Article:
Drug trafficking charges carry the potential of life in prison. You can’t leave your freedom up to chance—you need an expert lawyer in your corner.

How do you prove drug trafficking?

To prove you’re guilty of drug trafficking, the prosecution must prove the drugs in question belonged to you and prove that you intended to produce, transport, import, and/or sell the drugs.

Establishing ownership can be tricky for the prosecution. Proof of trafficking has a slightly broader definition. For example, owning equipment like grow lights or oil extraction equipment qualifies. Having large quantities of cash on-hand may be used as evidence against you, too.

Basically, the prosecution will look for any items that demonstrate intent to sell or traffic drugs. Evidence like this is how they prove drug trafficking.

What is the sentence for drug trafficking in NJ?

The sentence for drug trafficking in NJ can be anywhere from a minimum of 5 years in prison up to life in prison, depending on the details of your alleged crime.

Schedule V drug trafficking charges tend to come with a sentence on the lighter end of that range. But once you get into Schedule I or II drugs, the penalties become more severe. No matter what the details of your case are, you’re facing serious prison time.

What are the four consequences of drug trafficking?

The four potential consequences of drug trafficking in New Jersey are:

  • Mandatory minimum prison sentence. Depending on the substance you’re accused of trafficking, you may be facing anywhere from 5 years to life in prison.
  • Hefty fines. If you’re convicted, the judge may order you to pay huge fines. For example, Schedule V drug trafficking charges can result in up to $250,000 in fines. And it just gets more expensive from there.
  • A criminal record. Even if your prison sentence is light, the conviction may cast a long shadow over your life for years to come. Everything from your job opportunities to housing options can be negatively impacted.
  • Damage to your relationships. If you’re convicted, it won’t be a secret to your community. Your spouse, employer, friends, and even parents of your children’s friends are likely to see you as a risk or threat.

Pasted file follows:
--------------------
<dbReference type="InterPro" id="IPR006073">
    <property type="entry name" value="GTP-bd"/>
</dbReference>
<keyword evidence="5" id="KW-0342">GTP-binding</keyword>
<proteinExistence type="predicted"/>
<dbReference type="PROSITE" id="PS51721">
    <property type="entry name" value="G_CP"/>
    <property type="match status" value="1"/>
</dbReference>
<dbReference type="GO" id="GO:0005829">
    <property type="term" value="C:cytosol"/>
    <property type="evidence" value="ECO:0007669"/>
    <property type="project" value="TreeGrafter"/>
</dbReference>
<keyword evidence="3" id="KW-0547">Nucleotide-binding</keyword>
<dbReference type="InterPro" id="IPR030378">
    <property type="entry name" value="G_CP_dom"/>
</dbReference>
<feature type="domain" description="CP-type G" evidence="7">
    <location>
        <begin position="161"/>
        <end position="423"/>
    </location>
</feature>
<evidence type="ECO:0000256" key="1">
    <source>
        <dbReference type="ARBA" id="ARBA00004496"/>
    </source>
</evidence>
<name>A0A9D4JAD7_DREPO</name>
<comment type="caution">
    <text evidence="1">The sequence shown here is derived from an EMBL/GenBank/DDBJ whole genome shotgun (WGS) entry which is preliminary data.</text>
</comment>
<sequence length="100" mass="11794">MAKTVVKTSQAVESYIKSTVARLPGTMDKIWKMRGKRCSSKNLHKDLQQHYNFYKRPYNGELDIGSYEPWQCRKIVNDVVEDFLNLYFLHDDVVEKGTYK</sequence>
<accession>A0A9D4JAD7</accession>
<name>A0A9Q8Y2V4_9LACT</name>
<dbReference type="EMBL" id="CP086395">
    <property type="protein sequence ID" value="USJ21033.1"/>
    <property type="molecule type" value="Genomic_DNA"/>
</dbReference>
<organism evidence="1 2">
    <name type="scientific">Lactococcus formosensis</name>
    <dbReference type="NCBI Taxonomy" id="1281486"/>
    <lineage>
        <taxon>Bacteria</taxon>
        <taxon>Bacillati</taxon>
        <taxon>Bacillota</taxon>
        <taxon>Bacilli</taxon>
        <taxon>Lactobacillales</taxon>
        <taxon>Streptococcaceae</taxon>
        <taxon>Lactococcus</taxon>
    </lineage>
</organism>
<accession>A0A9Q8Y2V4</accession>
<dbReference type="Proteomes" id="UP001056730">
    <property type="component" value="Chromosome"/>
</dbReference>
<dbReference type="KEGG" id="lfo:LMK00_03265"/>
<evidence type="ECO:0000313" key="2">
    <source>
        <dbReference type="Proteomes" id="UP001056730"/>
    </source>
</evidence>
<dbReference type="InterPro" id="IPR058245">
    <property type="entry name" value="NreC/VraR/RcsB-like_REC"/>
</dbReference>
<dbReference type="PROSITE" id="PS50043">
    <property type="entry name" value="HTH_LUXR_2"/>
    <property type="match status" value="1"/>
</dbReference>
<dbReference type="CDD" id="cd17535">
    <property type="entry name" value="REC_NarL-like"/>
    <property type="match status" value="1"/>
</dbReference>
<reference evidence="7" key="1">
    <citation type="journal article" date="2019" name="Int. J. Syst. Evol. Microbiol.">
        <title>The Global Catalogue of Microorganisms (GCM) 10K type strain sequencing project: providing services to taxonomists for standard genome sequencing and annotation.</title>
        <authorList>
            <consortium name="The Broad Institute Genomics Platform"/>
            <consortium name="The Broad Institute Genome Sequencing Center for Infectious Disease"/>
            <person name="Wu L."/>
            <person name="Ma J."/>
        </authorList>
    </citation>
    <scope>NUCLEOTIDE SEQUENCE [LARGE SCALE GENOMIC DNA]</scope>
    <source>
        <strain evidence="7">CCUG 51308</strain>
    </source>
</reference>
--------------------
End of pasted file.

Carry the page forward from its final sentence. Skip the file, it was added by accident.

Can a first time drug trafficking offender receive a probationary sentence?

Depending on the details of your drug trafficking charge, you may be able to receive a probationary sentence. Being a first-time offender can make this outcome more likely.

The bigger issue is the severity of your alleged crime. Most drug trafficking penalties in New Jersey include mandatory minimum prison sentences. In these cases, conviction will mean prison time—not probation.

This is another reason why hiring an experienced New Jersey drug trafficking lawyer is the best thing you can do. When you work with someone who’s familiar with drug trafficking laws and penalties, you stand a real chance of winning the best possible outcome.

What is the difference between drug trafficking and smuggling?

Drug smuggling relates to moving illegal substances from one country or state to another, while trafficking means there’s intent to sell.

It’s very common for drug smuggling cases to involve charges related to drug trafficking, too. After all, why would someone smuggle an illegal substance if they had no intent to sell or distribute it?

Depending on the severity of your drug trafficking charges, federal prosecutors may look into whether you’re also involved in smuggling.

How do you beat a trafficking case?

You beat a trafficking case by:

  • Gathering all relevant evidence immediately
  • Constructing a solid defense
  • Understanding your rights in this situation
  • Uncovering any mistakes or protocol violations made by the prosecution or law enforcement during your case
  • Hiring a reputable, experienced New Jersey drug trafficking lawyer

Beating a trafficking case on your own is never easy—and odds are, it won’t work out in your favor. Law enforcement officials and prosecutors are trained to manipulate you within the confines of the law.

Walking away from this with your freedom is going to require the help of an expert attorney.

Why do you need a reputable lawyer familiar with drug trafficking?

You need a reputable lawyer familiar with drug trafficking in New Jersey because beating these charges requires knowledge and expertise. Judges and the prosecution take a firm stance against these types of crimes.

And you can bet they’ll do everything in their power to convict you—because they see you as a threat to their community. They don’t take kindly to the idea of someone distributing harmful substances in their backyard.

But a successful New Jersey drug trafficking lawyer knows exactly how to find your best path forward. With a custom-tailored defense strategy and aggressive representation in court, you’re much more likely to win a desirable outcome.

If you or a loved one is facing drug trafficking charges, time is of the essence. The sooner you contact our legal team, the sooner we can start working towards winning your freedom. Call us immediately at (732) 487-3223 for your free case evaluation.